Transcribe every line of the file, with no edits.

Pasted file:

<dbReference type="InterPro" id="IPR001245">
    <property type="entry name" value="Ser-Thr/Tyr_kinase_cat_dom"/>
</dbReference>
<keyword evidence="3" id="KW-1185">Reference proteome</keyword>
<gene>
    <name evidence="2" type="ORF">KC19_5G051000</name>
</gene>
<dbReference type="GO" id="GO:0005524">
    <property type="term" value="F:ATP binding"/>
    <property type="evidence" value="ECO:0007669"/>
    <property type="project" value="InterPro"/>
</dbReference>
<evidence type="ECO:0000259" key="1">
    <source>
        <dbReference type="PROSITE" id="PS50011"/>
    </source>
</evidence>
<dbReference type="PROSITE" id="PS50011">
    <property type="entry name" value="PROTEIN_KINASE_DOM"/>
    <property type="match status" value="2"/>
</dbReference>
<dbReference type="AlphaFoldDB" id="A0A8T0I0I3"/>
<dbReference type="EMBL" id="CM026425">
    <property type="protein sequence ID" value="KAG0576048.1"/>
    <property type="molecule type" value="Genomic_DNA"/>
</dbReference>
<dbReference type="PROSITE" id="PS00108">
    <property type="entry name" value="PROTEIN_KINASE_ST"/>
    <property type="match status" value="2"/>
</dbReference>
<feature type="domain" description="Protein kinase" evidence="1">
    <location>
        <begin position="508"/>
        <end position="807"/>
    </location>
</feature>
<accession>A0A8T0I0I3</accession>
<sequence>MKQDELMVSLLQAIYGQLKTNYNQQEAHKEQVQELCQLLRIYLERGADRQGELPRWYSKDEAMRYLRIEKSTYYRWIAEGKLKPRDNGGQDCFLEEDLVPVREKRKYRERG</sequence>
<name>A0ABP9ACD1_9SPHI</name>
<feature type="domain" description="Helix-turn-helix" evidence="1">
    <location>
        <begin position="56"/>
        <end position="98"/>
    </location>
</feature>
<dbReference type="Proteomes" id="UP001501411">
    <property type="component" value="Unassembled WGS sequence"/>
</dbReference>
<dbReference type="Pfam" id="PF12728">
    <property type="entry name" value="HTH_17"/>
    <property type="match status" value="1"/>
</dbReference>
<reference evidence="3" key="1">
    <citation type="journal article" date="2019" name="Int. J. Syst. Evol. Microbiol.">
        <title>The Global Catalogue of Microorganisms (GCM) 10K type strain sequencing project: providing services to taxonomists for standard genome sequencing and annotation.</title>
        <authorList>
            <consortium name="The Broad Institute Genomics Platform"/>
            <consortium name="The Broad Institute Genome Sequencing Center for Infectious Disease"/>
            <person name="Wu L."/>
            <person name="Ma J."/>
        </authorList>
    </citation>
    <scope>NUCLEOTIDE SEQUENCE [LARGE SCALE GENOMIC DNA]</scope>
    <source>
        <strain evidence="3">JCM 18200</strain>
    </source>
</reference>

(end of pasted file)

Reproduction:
<dbReference type="InterPro" id="IPR001245">
    <property type="entry name" value="Ser-Thr/Tyr_kinase_cat_dom"/>
</dbReference>
<keyword evidence="3" id="KW-1185">Reference proteome</keyword>
<gene>
    <name evidence="2" type="ORF">KC19_5G051000</name>
</gene>
<dbReference type="GO" id="GO:0005524">
    <property type="term" value="F:ATP binding"/>
    <property type="evidence" value="ECO:0007669"/>
    <property type="project" value="InterPro"/>
</dbReference>
<evidence type="ECO:0000259" key="1">
    <source>
        <dbReference type="PROSITE" id="PS50011"/>
    </source>
</evidence>
<dbReference type="PROSITE" id="PS50011">
    <property type="entry name" value="PROTEIN_KINASE_DOM"/>
    <property type="match status" value="2"/>
</dbReference>
<dbReference type="AlphaFoldDB" id="A0A8T0I0I3"/>
<dbReference type="EMBL" id="CM026425">
    <property type="protein sequence ID" value="KAG0576048.1"/>
    <property type="molecule type" value="Genomic_DNA"/>
</dbReference>
<dbReference type="PROSITE" id="PS00108">
    <property type="entry name" value="PROTEIN_KINASE_ST"/>
    <property type="match status" value="2"/>
</dbReference>
<feature type="domain" description="Protein kinase" evidence="1">
    <location>
        <begin position="508"/>
        <end position="807"/>
    </location>
</feature>
<accession>A0A8T0I0I3</accession>
<sequence>MKQDELMVSLLQAIYGQLKTNYNQQEAHKEQVQELCQLLRIYLERGADRQGELPRWYSKDEAMRYLRIEKSTYYRWIAEGKLKPRDNGGQDCFLEEDLVPVREKRKYRERG</sequence>
<name>A0ABP9ACD1_9SPHI</name>
<feature type="domain" description="Helix-turn-helix" evidence="1">
    <location>
        <begin position="56"/>
        <end position="98"/>
    </location>
</feature>
<dbReference type="Proteomes" id="UP001501411">
    <property type="component" value="Unassembled WGS sequence"/>
</dbReference>
<dbReference type="Pfam" id="PF12728">
    <property type="entry name" value="HTH_17"/>
    <property type="match status" value="1"/>
</dbReference>
<reference evidence="3" key="1">
    <citation type="journal article" date="2019" name="Int. J. Syst. Evol. Microbiol.">
        <title>The Global Catalogue of Microorganisms (GCM) 10K type strain sequencing project: providing services to taxonomists for standard genome sequencing and annotation.</title>
        <authorList>
            <consortium name="The Broad Institute Genomics Platform"/>
            <consortium name="The Broad Institute Genome Sequencing Center for Infectious Disease"/>
            <person name="Wu L."/>
            <person name="Ma J."/>
        </authorList>
    </citation>
    <scope>NUCLEOTIDE SEQUENCE [LARGE SCALE GENOMIC DNA]</scope>
    <source>
        <strain evidence="3">JCM 18200</strain>
    </source>
</reference>